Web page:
RWANDA— A collective involving government agencies and non-governmental organizations in Rwanda has teamed up to launch the Baho Neza – Mental Health Project.

The collective involves the Rwanda Biomedical Agency (RBC), a governmental agency that promotes high-quality, affordable, and sustainable healthcare services, the Imbuto Foundation, the Genocide Survivor’s Students Association (GAERG), and Baho Heza.

Initially, Baho Heza is a project initiated by First Lady, Jeannette Kagame to raise awareness on family planning and early childhood development.

The new Baho Neza-Mental Health project will tackle the mental health issues plaguing the Rwandan population through different forums and campaigns.

This project seeks to address the urgent problem of mental health in Rwanda and is focusing on six districts i.e., Nyamasheke, Nyaruguru, Nyagatare, Musanze, Bugesera, and Gasabo.

The aim of this project is to raise awareness of mental health among families and foster better well-being in these communities.

The project also aims to provide special attention to vulnerable groups such as mothers and their children, adolescents, and young people, as well as Genocide survivors.

Ultimately, the Baho Heza mental health project goal is to connect the most vulnerable to the necessary mental health services available at their respective health centers.

Alumni from the GAERG an organization devoted to championing mental well-being and resilience, are contributing to the implementation of the project in Bugesera District (Eastern Province) and Gasabo District (Kigali City).

At the Bugesera and Gasabo campaigns’, residents meet mental health specialists during the new campaign to raise awareness of mental health issues that Rwandan society is facing.

GAERG proactively organized an extensive awareness campaign across eight cells in the Bugesera and Gasabo districts to address the challenges encountered during the implementation of the project.

The intensive campaign successfully reached over 1,500 individuals within a span of two days.

Also, the mental health awareness campaign was conducted in Musenyi, Rulindo, Kintambwe, and Nyaburoro cells, among others, where it had not been previously conducted.

The campaign sought to educate community members about mental health, create a nurturing atmosphere that encourages seeking help, and dispel any stigma associated with mental health issues.

Furthermore, community members were encouraged to participate in the Baho Neza safe spaces established within their communities.

Redempta Kayitesi, a staff member of GAERG’s Healing and Resilience programme, emphasized the importance of raising awareness and providing mental health information to the community.

“The goal is to promote a better understanding of mental health, eradicate stigma and misconceptions, and increase access to support services within the community,” Kayitesi said.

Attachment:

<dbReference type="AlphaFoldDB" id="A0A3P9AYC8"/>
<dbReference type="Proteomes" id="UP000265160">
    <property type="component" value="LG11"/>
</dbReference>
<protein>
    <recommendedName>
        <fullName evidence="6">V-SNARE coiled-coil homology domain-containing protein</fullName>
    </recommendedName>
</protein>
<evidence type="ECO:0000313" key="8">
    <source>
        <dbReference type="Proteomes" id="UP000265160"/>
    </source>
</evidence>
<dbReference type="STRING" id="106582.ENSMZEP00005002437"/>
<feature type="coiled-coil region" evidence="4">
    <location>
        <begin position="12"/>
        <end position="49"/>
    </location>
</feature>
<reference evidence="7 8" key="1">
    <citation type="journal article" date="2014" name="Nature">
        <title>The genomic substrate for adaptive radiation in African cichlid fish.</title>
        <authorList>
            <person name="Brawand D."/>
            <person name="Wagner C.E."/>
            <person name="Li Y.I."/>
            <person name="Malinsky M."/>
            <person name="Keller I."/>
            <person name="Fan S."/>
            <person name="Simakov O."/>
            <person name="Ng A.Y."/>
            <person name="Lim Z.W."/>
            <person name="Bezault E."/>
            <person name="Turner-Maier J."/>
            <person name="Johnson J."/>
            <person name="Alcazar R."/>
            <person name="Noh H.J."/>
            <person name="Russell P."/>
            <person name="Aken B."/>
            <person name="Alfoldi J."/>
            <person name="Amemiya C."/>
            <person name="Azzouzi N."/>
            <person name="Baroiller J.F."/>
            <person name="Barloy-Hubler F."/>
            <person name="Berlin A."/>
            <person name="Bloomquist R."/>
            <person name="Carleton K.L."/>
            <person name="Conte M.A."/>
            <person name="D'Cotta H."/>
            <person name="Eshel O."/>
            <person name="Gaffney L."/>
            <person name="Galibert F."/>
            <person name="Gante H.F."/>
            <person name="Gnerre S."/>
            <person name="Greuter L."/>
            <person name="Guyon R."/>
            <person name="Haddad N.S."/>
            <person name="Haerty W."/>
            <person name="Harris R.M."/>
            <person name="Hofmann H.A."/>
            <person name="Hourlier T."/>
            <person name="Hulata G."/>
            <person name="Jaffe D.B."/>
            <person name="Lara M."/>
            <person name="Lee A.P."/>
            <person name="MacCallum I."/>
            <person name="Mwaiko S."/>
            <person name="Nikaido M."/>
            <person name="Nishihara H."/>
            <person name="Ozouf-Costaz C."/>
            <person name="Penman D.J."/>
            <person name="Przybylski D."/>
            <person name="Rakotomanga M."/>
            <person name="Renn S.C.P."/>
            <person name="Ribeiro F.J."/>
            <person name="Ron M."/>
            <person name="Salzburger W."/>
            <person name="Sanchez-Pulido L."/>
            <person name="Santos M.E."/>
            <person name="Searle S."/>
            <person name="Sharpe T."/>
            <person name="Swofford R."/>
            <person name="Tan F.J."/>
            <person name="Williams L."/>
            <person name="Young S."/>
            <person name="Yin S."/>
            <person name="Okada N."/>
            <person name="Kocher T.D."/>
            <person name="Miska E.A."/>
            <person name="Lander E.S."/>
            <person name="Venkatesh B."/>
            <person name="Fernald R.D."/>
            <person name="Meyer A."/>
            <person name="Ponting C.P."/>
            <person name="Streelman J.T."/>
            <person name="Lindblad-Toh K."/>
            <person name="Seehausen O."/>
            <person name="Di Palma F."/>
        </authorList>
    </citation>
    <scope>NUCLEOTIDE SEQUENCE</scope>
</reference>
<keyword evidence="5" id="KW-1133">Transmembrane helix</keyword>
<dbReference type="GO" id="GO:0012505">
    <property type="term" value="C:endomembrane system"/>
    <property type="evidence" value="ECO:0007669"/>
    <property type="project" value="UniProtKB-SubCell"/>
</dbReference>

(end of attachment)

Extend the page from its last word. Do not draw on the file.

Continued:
Kayitesi urged community members to actively engage in the Baho Neza safe spaces as part of their journey toward mental well-being.

The impact of the campaign was evident as participants shared their experiences, noting the valuable information they gained about recognizing mental health issues, opening up to friends and family, and seeking help when needed.

Shaping a new mental health approach in Rwanda

Dr. Jean Damascène Iyamuremye, the Director of the Psychiatric Care Unit in the Mental Health Division told The New Times of Rwanda, that the Ministry of Health (MOH) intended to explore the mental status of the Rwandan population and the impact of COVID on mental health.

According to a study conducted by the MOH Rwanda on the status of mental health in the country in 2018, the prevalence of mental health disorders was estimated at 20.5 percent among Rwandans.

The dubbed Rwanda Mental Health Survey, 61.7 percent of people have awareness of mental health services but only 5.3 percent are reported to have used them.

Additionally, 10 percent of the above are new patients while 35.6 percent are survivors of the 1994 genocide against the Tutsi.

Moreover, the study found that the most observed mental disorders in the general population were major depressive episodes, affecting 12 percent of respondents, followed by panic disorder at 8.1 percent and post-traumatic stress disorder (PTSD) at 3.6 percent.

Among the Genocide survivors, the prevalence of major depressive episodes stood at a staggering 35 percent, with PTSD and panic disorders affecting 27.9 percent and 26.8 percent respectively.

The survey also revealed a notable prevalence of alcohol use disorder, reported at 1.6 percent within the general population and four percent among the Genocide survivors.

These findings emphasize the urgent need for comprehensive mental health support and interventions in Rwanda to address the significant burden of mental disorders in both the general population and among Genocide survivors.

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